The California Air Resources Board is evaluating whether to eliminate the "fast-refueling" rule that enables electric vehicles with quick-swap batteries to gain bonus credits under the agency’s regulations. This possible rule change could effectively limit Tesla Motors' ability to gain revenues by zero-emissions (ZEV) credits, which was a vital element in its first-quarter profit.
Those zero-emissions credits could translate to big money on the open market, as they are in high demand for carmakers that can't comply with clean-air regulations due to the nature of their offerings.
Tesla posted its first-ever quarterly profit in the first three months of 2013, boosted mainly from sales of its ZEV credits. Tesla logged $11.2 million in profits in the first quarter of 2013, thanks to $67.9 million in ZEV credits and $17.1 million in "other regulatory credits." Tesla posted $73.8 million in losses from operations if the first three months of 2013, compared with $89.9 million in the same period in 2012.
During the carmaker’s first-quarter earnings call, Tesla chief executive Elon Musk remarked that ZEVs would decline during the year as they sell more vehicles overseas.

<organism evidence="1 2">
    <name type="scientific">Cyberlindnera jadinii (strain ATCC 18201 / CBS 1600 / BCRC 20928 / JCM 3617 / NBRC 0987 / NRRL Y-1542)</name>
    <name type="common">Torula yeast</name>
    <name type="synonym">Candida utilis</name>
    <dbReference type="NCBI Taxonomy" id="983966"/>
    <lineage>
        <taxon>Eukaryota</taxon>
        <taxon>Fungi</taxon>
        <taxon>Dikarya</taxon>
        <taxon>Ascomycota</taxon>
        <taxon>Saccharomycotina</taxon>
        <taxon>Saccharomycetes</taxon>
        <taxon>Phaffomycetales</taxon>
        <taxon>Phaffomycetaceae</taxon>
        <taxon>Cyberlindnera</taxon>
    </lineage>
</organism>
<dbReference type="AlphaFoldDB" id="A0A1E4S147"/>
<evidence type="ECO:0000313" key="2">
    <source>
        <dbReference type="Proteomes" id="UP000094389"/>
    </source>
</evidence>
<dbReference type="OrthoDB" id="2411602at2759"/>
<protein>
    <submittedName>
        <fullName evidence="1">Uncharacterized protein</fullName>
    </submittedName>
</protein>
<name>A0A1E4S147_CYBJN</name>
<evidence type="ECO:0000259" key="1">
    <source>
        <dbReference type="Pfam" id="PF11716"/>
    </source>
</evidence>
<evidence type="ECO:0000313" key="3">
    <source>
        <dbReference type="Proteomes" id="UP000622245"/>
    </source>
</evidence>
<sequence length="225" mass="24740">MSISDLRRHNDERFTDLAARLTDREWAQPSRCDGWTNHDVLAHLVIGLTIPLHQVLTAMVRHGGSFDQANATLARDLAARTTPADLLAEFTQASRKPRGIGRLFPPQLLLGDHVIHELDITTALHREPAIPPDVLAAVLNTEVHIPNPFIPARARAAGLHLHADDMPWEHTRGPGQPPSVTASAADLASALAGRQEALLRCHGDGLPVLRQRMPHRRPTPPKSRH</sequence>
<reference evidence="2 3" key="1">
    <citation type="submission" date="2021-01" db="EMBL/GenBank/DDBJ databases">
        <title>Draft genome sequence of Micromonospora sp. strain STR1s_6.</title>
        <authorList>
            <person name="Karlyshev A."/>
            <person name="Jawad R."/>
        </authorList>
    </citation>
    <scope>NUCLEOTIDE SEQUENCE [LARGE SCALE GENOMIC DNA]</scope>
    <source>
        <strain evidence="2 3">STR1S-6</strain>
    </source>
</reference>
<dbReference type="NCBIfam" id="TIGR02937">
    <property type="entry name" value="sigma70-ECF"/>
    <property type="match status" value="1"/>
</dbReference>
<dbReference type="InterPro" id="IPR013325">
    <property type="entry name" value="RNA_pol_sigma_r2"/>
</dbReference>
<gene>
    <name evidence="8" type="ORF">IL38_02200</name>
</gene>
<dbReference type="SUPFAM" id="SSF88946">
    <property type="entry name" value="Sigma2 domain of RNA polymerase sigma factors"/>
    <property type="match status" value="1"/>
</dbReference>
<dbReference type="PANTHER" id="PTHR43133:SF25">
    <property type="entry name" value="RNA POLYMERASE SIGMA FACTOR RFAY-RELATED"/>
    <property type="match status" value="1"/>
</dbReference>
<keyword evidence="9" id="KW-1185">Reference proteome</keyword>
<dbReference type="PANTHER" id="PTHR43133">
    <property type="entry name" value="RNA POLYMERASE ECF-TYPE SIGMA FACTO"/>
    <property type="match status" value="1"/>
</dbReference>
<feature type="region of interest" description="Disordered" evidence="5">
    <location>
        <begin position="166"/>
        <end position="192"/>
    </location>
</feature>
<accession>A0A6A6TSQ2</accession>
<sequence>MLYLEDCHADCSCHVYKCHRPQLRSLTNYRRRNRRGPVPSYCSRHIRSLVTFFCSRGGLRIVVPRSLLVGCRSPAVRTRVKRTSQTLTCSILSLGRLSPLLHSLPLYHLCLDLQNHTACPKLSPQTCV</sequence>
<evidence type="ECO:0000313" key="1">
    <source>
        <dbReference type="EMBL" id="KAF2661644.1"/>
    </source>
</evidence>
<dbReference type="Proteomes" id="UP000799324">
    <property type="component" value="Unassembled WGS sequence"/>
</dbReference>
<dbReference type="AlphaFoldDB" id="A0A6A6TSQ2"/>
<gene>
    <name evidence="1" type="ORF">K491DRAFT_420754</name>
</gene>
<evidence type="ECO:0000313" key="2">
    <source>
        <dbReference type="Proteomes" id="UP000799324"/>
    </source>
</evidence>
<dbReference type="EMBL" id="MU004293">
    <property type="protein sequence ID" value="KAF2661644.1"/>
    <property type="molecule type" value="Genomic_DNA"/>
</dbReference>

He vowed to make Tesla profitable by the fourth quarter purely on automotive operations. CARB commenced holding discussions in May to eliminate the battery-swap rule, with a decision due at its October meeting, according to Analisa Bevan, chief of CARB's of sustainable transportation technology branch.
To earn the top level of ZEV credits, an EV must achieve a city-only range of 300 miles and must be able to refill 95 percent capacity in just 15 minutes. Although the Tesla Model S is still short of achieving the requirement with its Supercharger plug-in network, it earns the top credit level by changing batteries.
Bevan told Automotive News in an interview she won’t “presuppose” the outcome of eliminating the "fast-refueling" rule. She remarked that Tesla's emissions credits would not be nullified retroactively.